Mapping Segregation Walking Tour
Saturday, April 14 @ 11:00 am - 1:00 pm
Historian Sarah Shoenfeld, co-director of Mapping Segregation in Washington DC, will lead a walking tour of DC’s Bloomingdale neighborhood. Racially restrictive deed covenants kept much of this neighborhood off-limits to African Americans until the 1940s. A series of legal challenges to covenants in Bloomingdale culminated in the 1948 case Hurd v. Hodge, which was heard by the Supreme Court. This tour will feature some of the houses and blocks subject to battles over covenants along the shifting geographic lines that divided African Americans from their white neighbors here during the first half of the 20th century, and commemorates the 50th anniversary of The Civil Rights Act of 1968, also known as the Fair Housing Act.
Mapping Segregation in Washington DC is documenting the historic segregation of DC’s housing, schools, playgrounds, and other public spaces. To date the project has focused on racially restrictive housing covenants, which had a dramatic impact on the development of the nation’s capital decades before government-sanctioned redlining policies were implemented in cities across the country.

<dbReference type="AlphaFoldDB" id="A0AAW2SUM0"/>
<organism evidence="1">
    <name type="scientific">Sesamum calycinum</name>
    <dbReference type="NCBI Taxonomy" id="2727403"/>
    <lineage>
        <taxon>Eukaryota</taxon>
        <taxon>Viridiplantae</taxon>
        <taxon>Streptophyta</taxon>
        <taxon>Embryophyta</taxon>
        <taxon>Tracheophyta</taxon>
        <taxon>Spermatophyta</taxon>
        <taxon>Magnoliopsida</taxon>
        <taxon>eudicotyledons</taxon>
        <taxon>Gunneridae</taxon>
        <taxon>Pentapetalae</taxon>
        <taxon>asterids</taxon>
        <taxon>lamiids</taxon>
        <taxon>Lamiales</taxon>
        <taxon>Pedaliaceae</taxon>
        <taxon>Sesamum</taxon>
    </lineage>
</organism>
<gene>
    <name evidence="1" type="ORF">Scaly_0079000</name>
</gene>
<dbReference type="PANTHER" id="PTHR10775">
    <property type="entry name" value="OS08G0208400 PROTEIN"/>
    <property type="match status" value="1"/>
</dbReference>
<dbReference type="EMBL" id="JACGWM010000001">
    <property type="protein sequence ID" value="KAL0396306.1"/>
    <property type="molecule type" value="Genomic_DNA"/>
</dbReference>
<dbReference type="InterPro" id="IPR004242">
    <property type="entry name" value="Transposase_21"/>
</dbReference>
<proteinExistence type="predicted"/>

The tour will start at the small park across from Big Bear Café at First and R Streets NW and will take 1.5 to 2 hours. Please arrive prior to 10:45 AM.
Sponsored by: Executive Office of the Mayor | DC Commission of the Arts & Humanities | Association for the Study of African American Life and History | American Historical Association